Open Access Highly Accessed Open Badges Research

Arterial hyperoxia and in-hospital mortality after resuscitation from cardiac arrest

Rinaldo Bellomo1*, Michael Bailey1, Glenn M Eastwood3, Alistair Nichol1, David Pilcher2, Graeme K Hart2, Michael C Reade3, Moritoki Egi4, D James Cooper1 and the Study of Oxygen in Critical Care (SOCC) Group

Author Affiliations

1 Australian and New Zealand Intensive Care Research Centre, School of Public Health and Preventive Medicine, Monash University, 5 Commercial Road, Prahran, Melbourne, Victoria 3181, Australia

2 Australia New Zealand Intensive Care Society (ANZICS) Clinical Outcomes and Resource Evaluation (CORE) Centre, 10 Ievers Terrace, Carlton, Melbourne, Victoria 3053, Australia

3 Department of Intensive Care, Austin Hospital, 145 Studley Road, Heidelberg, Melbourne, Victoria 3084, Australia

4 Department of Anesthesiology and Resuscitology, Okayama University Medical School, 5-1 Shikata-Cho 2-Chome, Okayama 700-8558, Okayama, Japan

For all author emails, please log on.

Critical Care 2011, 15:R90  doi:10.1186/cc10090

See related letter by O’Driscoll and Howard,

Published: 8 March 2011



Hyperoxia has recently been reported as an independent risk factor for mortality in patients resuscitated from cardiac arrest. We examined the independent relationship between hyperoxia and outcomes in such patients.


We divided patients resuscitated from nontraumatic cardiac arrest from 125 intensive care units (ICUs) into three groups according to worst PaO2 level or alveolar-arterial O2 gradient in the first 24 hours after admission. We defined 'hyperoxia' as PaO2 of 300 mmHg or greater, 'hypoxia/poor O2 transfer' as either PaO2 < 60 mmHg or ratio of PaO2 to fraction of inspired oxygen (FiO2 ) < 300, 'normoxia' as any value between hypoxia and hyperoxia and 'isolated hypoxemia' as PaO2 < 60 mmHg regardless of FiO2. Mortality at hospital discharge was the main outcome measure.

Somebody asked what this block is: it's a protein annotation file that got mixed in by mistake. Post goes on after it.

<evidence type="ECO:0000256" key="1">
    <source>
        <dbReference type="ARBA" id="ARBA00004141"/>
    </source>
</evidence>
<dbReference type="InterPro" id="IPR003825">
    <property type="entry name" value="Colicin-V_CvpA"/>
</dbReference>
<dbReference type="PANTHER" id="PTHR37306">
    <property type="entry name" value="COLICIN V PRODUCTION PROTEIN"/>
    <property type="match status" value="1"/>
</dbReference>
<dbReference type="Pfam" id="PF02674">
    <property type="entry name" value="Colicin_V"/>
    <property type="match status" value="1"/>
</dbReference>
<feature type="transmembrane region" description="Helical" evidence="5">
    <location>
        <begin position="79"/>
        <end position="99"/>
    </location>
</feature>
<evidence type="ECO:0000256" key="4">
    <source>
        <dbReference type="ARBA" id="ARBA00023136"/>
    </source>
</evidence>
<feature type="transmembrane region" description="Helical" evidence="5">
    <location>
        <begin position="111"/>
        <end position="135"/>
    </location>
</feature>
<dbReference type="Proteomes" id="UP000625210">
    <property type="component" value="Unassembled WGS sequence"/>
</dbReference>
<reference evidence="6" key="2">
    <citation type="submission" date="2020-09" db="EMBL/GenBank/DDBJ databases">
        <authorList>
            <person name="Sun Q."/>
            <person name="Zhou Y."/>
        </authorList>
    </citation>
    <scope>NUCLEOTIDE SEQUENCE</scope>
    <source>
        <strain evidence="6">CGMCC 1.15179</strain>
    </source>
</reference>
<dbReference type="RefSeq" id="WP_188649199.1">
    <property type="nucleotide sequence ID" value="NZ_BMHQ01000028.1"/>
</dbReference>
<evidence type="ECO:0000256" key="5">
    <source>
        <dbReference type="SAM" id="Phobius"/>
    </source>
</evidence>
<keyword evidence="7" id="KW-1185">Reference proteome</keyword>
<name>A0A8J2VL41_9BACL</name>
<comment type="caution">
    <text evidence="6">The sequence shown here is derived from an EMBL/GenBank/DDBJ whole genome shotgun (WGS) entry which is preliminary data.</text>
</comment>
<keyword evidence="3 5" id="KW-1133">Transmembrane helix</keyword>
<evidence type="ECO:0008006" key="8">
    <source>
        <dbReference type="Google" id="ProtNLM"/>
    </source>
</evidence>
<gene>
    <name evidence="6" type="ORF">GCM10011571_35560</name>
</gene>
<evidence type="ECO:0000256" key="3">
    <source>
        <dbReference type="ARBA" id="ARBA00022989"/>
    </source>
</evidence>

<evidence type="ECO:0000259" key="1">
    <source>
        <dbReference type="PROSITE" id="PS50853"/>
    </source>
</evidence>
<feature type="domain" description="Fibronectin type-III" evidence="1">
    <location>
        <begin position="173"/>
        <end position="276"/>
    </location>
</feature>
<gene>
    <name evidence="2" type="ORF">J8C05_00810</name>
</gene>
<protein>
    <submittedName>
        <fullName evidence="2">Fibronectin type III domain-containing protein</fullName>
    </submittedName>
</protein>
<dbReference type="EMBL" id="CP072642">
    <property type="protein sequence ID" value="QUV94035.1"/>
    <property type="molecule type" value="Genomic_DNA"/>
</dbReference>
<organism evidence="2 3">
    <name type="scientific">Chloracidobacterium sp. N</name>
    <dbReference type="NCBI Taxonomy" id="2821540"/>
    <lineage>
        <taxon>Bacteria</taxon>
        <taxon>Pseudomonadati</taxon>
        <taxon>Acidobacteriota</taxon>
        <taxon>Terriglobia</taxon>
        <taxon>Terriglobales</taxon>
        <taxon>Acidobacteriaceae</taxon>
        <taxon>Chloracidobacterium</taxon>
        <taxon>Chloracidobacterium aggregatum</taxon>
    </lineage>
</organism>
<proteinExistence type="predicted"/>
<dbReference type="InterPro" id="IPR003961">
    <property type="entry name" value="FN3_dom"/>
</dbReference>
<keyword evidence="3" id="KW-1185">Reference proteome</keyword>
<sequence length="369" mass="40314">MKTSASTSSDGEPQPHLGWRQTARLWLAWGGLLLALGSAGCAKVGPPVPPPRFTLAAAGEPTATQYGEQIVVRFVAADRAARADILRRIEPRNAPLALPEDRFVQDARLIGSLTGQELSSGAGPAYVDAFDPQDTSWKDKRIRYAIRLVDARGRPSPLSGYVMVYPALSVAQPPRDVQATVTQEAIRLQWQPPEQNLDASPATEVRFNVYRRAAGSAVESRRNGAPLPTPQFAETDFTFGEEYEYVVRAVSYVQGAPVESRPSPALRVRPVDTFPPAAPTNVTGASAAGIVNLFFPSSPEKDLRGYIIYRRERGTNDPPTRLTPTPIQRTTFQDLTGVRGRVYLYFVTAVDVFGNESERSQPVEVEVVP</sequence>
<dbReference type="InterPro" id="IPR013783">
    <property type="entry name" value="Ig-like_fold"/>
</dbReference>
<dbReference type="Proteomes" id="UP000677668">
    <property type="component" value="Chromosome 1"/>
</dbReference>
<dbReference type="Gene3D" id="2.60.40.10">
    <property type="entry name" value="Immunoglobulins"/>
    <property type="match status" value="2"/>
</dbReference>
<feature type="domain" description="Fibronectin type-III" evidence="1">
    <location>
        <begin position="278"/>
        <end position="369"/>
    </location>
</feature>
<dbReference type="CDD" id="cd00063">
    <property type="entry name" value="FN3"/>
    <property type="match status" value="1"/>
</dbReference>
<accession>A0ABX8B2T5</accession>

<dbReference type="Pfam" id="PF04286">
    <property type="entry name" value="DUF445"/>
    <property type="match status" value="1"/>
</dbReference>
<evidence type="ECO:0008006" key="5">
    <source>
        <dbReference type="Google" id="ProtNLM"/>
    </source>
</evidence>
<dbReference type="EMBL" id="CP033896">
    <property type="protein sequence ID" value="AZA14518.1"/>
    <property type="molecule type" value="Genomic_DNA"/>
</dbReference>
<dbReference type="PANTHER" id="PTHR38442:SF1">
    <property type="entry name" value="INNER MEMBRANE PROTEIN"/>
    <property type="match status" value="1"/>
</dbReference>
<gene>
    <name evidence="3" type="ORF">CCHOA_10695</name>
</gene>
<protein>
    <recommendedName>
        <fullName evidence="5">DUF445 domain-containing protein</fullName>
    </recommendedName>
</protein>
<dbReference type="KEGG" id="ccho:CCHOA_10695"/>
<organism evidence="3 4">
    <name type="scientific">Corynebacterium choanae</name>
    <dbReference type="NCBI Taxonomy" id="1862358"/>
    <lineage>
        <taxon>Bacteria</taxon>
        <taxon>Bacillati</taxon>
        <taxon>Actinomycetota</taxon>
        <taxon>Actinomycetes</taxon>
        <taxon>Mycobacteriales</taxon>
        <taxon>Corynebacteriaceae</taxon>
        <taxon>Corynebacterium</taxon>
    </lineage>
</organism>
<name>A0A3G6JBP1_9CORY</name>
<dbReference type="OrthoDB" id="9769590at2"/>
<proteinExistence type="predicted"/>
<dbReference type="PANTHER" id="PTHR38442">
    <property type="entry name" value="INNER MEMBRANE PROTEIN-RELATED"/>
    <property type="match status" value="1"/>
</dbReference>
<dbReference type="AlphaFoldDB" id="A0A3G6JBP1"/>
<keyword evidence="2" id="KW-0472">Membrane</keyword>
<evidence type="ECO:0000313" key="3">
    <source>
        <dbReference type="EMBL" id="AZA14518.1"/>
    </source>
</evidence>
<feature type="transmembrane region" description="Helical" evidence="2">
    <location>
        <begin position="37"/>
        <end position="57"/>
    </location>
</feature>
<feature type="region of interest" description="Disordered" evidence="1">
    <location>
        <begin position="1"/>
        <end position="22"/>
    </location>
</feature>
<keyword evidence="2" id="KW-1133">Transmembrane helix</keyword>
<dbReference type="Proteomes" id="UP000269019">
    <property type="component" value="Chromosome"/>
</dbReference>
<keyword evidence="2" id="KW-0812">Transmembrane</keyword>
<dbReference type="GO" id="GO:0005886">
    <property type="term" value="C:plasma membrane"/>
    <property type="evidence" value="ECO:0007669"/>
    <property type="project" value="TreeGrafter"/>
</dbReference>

Of 12,108 total patients, 1,285 (10.6%) had hyperoxia, 8,904 (73.5%) had hypoxia/poor O2 transfer, 1,919 (15.9%) had normoxia and 1,168 (9.7%) had isolated hypoxemia (PaO2 < 60 mmHg). The hyperoxia group had higher mortality (754 (59%) of 1,285 patients; 95% confidence interval (95% CI), 56% to 61%) than the normoxia group (911 (47%) of 1,919 patients; 95% CI, 45% to 50%) with a proportional difference of 11% (95% CI, 8% to 15%), but not higher than the hypoxia group (5,303 (60%) of 8,904 patients; 95% CI, 59% to 61%). In a multivariable model controlling for some potential confounders, including illness severity, hyperoxia had an odds ratio for hospital death of 1.2 (95% CI, 1.1 to 1.6). However, once we applied Cox proportional hazards modelling of survival, sensitivity analyses using deciles of hypoxemia, time period matching and hyperoxia defined as PaO2 > 400 mmHg, hyperoxia had no independent association with mortality. Importantly, after adjustment for FiO2 and the relevant covariates, PaO2 was no longer predictive of hospital mortality (P = 0.21).


Among patients admitted to the ICU after cardiac arrest, hyperoxia did not have a robust or consistently reproducible association with mortality. We urge caution in implementing policies of deliberate decreases in FiO2 in these patients.